Remember to always check with your guide to see exactly what clothing you need to bring on the trip.

Helmet

 

Shelled foam helmets, which are lightweight and shock absorbent, are usually preferred for mountaineering trips up Iztaccihuatl in Mexico. Photo courtesy of Mexico Adventure Guides.

A helmet is an essential piece of safety kit for any mountaineering expedition. It helps protect your head against falls or falling objects from above.

The two main types of helmets include hard shell and shelled foam helmets. The former is made of a thick plastic outer shell with a thin foam liner inside. Shelled foam helmets have a thinner layer of plastic and a thicker layer of impact-absorbing foam on the inside.

For most mountaineering adventures, you will want a shelled foam helmet because it is lighter weight, although if you are heading on a trip that includes a lot of rock climbing, the hard shell option may be better.

You can buy mountaineering helmets at most outdoor sports stores.

Mountaineering boots

 

Not to be confused with hiking boots, mountaineering boots are taller, thicker and stiffer and have been designed specifically to maneuver in steep terrain. They are also designed to fit into crampons.

Mountaineering boots tend to be made out of leather, plastic or synthetic materials such as Kevlar. They have a removable inner liner, which can be taken out and dried when it is wet.

Most guides require these boots to be worn for mountaineering expeditions. You can buy mountaineering boots at most outdoor sports stores.

Mountaineering gloves

 

Mountaineering gloves are specially designed to keep your hands warm and dry while providing you with the necessary dexterity to grip and climb.

Which type you may want to get depends on your preferences as well as where you will be climbing. Heavier ones may be required for long-term exposure to very cold temperatures, while lighter weight ones are necessary if you will be tying and adjusting knots on ropes.

You can buy or rent mountaineering gloves at most outdoor sports stores.

Sunglasses and sunblock

 

Not only does everyone look cooler in sunglasses, but they’ll save you from squinting as you traverse light-colored rock and snow on Aconcagua. Photo courtesy of Gastón Oyarzún.

Whether your mountaineering trip lasts only a day or an entire month, you will spend a lot of time outside and unprotected from the sun.

Sunglasses help you see when there is a glare from the sun. which is often the case on glaciers and rock surfaces. Be sure to purchase properly polarized ones from a reputable outdoor sports store.

Sunblock is important to prevent sunburn. Depending on your completion you will likely want SPF 50 or higher. Lip balm with sunblock in it is also a good thing to bring with you.

Miscellaneous

 

Along with technical gear and clothing, there are a few other important items that should be brought along in order to ensure a successful mountaineering expedition.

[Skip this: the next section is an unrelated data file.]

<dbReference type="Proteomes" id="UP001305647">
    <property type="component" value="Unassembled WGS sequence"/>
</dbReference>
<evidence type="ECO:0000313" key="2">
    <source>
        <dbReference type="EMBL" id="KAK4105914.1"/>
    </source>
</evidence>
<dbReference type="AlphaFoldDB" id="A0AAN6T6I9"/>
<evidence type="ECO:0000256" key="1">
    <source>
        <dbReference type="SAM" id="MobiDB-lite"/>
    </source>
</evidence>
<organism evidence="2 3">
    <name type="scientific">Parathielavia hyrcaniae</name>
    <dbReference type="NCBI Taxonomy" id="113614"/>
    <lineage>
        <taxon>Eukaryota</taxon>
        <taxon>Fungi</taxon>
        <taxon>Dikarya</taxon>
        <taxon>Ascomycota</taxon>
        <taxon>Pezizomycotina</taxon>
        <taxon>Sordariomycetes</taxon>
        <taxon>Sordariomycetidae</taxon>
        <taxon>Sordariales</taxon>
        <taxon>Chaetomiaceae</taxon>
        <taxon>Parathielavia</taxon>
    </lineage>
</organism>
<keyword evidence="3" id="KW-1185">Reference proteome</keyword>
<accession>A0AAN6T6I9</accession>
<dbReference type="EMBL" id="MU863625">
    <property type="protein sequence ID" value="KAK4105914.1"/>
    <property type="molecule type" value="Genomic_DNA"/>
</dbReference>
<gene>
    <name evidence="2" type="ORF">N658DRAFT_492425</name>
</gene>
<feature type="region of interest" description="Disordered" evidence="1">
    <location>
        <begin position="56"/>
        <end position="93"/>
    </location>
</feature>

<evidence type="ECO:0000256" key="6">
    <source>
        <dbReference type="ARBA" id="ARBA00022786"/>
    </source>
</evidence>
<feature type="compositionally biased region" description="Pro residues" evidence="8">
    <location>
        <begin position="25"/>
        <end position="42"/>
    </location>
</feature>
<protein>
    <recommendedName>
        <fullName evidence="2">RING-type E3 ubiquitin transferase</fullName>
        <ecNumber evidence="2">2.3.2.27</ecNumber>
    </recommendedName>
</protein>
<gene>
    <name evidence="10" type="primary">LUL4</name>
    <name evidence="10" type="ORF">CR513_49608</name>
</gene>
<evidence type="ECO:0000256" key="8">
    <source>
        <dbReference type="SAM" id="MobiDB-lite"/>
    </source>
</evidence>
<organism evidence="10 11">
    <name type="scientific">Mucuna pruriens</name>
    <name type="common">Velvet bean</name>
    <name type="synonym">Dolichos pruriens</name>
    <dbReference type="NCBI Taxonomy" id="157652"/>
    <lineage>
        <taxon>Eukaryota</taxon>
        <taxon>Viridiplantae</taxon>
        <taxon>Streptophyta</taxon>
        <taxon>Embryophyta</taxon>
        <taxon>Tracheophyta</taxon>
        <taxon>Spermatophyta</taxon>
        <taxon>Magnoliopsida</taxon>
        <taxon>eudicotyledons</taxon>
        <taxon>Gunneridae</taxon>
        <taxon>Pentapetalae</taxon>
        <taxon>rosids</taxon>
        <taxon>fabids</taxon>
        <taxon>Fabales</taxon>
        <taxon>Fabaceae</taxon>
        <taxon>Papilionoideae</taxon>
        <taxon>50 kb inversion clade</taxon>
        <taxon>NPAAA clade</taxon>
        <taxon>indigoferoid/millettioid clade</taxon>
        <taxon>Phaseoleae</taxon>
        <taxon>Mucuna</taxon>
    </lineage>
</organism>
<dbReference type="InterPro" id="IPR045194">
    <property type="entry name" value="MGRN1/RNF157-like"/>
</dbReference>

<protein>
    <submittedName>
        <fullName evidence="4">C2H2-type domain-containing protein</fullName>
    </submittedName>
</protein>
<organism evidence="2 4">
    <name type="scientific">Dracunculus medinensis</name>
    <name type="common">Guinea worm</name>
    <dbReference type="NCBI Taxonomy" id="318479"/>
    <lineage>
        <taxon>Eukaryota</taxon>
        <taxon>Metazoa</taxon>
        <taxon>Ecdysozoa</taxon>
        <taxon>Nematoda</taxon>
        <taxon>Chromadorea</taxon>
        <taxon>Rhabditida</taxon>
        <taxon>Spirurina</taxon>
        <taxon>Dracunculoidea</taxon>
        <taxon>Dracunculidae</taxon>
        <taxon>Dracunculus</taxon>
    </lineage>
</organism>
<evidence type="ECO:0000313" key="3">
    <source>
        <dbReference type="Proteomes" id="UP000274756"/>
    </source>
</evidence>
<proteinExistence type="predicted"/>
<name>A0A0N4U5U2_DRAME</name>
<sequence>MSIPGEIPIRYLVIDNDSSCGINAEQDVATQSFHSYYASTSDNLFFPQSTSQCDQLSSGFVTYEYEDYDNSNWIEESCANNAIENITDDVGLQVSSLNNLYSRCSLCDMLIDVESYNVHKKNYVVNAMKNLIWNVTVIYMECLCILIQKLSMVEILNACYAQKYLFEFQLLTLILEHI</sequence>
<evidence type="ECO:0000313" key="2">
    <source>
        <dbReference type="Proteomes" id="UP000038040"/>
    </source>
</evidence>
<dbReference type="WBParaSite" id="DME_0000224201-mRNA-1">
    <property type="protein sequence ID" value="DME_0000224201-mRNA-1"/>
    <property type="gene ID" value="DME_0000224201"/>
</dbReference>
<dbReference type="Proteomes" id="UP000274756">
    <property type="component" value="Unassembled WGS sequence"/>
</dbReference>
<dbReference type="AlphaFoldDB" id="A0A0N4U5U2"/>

Camping gear

 

If you are heading out on a mountaineering expedition that will take more than one day and do not plan to stay in a mountain hut or refuge, then camping will be the alternative. It is important to have the necessary gear to do so.

Mountain guides recommend bringing a four-season tent, sleeping bag (thermal or goose down, depending on how cold it will get) and cooking gear (such as a pot, propane tank, and cooking attachment and something with which to eat).

Some guides will provide all or some of these materials on the trip, but be sure to check before booking.

Backpack

 

Bringing the proper backpack is essential to carry all the supplies you need for a 6-day ascent of Mount Kazbek. Photo courtesy of Ilia Berulava Guiding Team.

There’s a lot of stuff to carry on mountaineering expeditions from food and gear to cameras and personal effects. Most guides will ask that you bring a 30 to 50-liter backpack in order to carry what is necessary on the trip. These backpacks should be fairly lightweight, comfortable to wear and waterproof.

You can buy mountaineering backpacks at most outdoor sports stores.

Water bottles and water purification tablets

 

Most guides will ask that you bring at least a one-liter water bottle for personal use.

Water purification tablets may also be required on longer expeditions where it would not be feasible to carry all the necessary water with you.

Other

 

Always ask your guide for a complete list of items you need to pack as each mountaineering experience is unique and may require items that have not been mentioned above. Here is a shortlist of fairly ubiquitous items that can be used on any type of mountaineering expedition.

  • An identification card or passport
  • Insurance policy
  • Cash in local currency and credit card
  • Personal first aid kit
  • Toiletries
  • Camera and extra batteries

 

Remember that all mountaineering trips are unique and the gear you may need on one may be different than on others, such as swapping out a shelled foam helmet for a hardshell helmet in Ala Acha National Park. Photo courtesy of Anastasiya Cheremnyh.

While most popular mountaineering destinations will have places to rent gear and many guides will provide you with some of their own equipment, it may be worthwhile to invest in some of your own gear as well.

Keep all the above information in mind, but also pick the gear that is right for you. That means taking recommendations from experienced guides and trying out various different versions of equipment.

Keep learning about mountaineering and check out some of the best places to head for this incredible outdoor sport!